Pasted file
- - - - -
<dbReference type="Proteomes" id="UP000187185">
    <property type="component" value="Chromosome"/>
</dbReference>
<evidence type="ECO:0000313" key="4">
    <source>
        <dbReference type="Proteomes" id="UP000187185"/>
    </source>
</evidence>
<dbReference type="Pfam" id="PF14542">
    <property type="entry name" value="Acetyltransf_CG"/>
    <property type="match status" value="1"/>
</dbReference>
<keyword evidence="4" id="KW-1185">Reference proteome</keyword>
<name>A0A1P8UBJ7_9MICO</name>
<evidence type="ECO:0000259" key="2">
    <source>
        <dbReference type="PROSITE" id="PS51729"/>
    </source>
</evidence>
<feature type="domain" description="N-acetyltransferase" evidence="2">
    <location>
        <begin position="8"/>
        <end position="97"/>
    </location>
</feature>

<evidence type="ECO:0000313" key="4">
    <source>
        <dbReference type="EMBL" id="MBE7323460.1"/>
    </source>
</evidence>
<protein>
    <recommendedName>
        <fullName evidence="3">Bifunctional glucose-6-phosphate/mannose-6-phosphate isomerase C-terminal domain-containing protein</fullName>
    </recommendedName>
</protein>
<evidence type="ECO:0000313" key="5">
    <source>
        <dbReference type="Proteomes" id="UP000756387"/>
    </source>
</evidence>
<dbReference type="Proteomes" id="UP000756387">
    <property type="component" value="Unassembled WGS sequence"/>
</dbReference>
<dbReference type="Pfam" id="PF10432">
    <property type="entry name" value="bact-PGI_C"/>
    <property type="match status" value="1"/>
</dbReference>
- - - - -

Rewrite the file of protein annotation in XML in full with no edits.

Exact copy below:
<dbReference type="Proteomes" id="UP000187185">
    <property type="component" value="Chromosome"/>
</dbReference>
<evidence type="ECO:0000313" key="4">
    <source>
        <dbReference type="Proteomes" id="UP000187185"/>
    </source>
</evidence>
<dbReference type="Pfam" id="PF14542">
    <property type="entry name" value="Acetyltransf_CG"/>
    <property type="match status" value="1"/>
</dbReference>
<keyword evidence="4" id="KW-1185">Reference proteome</keyword>
<name>A0A1P8UBJ7_9MICO</name>
<evidence type="ECO:0000259" key="2">
    <source>
        <dbReference type="PROSITE" id="PS51729"/>
    </source>
</evidence>
<feature type="domain" description="N-acetyltransferase" evidence="2">
    <location>
        <begin position="8"/>
        <end position="97"/>
    </location>
</feature>

<evidence type="ECO:0000313" key="4">
    <source>
        <dbReference type="EMBL" id="MBE7323460.1"/>
    </source>
</evidence>
<protein>
    <recommendedName>
        <fullName evidence="3">Bifunctional glucose-6-phosphate/mannose-6-phosphate isomerase C-terminal domain-containing protein</fullName>
    </recommendedName>
</protein>
<evidence type="ECO:0000313" key="5">
    <source>
        <dbReference type="Proteomes" id="UP000756387"/>
    </source>
</evidence>
<dbReference type="Proteomes" id="UP000756387">
    <property type="component" value="Unassembled WGS sequence"/>
</dbReference>
<dbReference type="Pfam" id="PF10432">
    <property type="entry name" value="bact-PGI_C"/>
    <property type="match status" value="1"/>
</dbReference>